The Department for Business, Energy and Industrial Strategy has published a call for evidence as part of the government’s update to the UK’s Green Finance Strategy (the Strategy). The Strategy, originally published in July 2019, with the update planned for publication in late 2022, sets out a comprehensive approach to greening financial systems, mobilising finance for clean and resilient growth, and capturing the resulting opportunities for the UK.
The government explains that the updated Strategy will take stock of progress so far and set out how the UK can better ensure the financial services industry is supporting the UK’s energy security, climate and environmental objectives. It highlights key actions taken so far by the government, including:
- publishing the Net Zero Strategy on how it will decarbonise the economy by 2050 (October 2021);
- setting out a new Energy Security Strategy, which is designed to boost Britain’s energy security and independence following Russia’s invasion of Ukraine and rising global energy prices (April 2022);
- adopting the landmark Environment Act 2021, which puts environmental goals such as reversing the decline in biodiversity on a statutory footing (November 2021); and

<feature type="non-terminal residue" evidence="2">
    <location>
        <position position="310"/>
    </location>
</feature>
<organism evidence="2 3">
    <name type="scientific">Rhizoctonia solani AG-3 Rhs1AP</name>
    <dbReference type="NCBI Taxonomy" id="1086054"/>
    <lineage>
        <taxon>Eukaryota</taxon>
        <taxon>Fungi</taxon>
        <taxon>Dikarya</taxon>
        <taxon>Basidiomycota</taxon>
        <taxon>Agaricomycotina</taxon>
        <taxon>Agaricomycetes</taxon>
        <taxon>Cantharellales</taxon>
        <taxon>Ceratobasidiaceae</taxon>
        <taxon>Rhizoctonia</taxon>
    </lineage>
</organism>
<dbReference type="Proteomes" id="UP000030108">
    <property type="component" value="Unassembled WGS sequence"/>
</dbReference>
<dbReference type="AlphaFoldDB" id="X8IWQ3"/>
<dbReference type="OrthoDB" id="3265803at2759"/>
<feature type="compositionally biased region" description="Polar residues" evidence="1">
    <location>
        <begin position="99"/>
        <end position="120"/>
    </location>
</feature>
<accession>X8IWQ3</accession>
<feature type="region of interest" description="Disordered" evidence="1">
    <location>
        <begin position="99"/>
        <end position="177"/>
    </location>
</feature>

- following the National Adaptation Programme, which sets out what the UK government, businesses and society are doing to better prepare for the impacts of climate change (July 2018 - July 2023).
In light of these developments, the call for evidence contains 39 questions on four key objectives:
- capturing the opportunity of green finance;
- mobilising finance for the UK’s energy security, climate and environmental objectives;
- greening the financial system; and
- leading internationally.
The deadline for responses is 22 June 2022.
BEIS Call for Evidence: Update to Green Finance Strategy
Private sector climate transition plans - Transition Plan Taskforce publishes call for evidence - 10 May 2022
The Transition Plan Taskforce (the Taskforce) has published a call for evidence on a ‘sector-neutral framework’ for private sector transition plans (the Framework).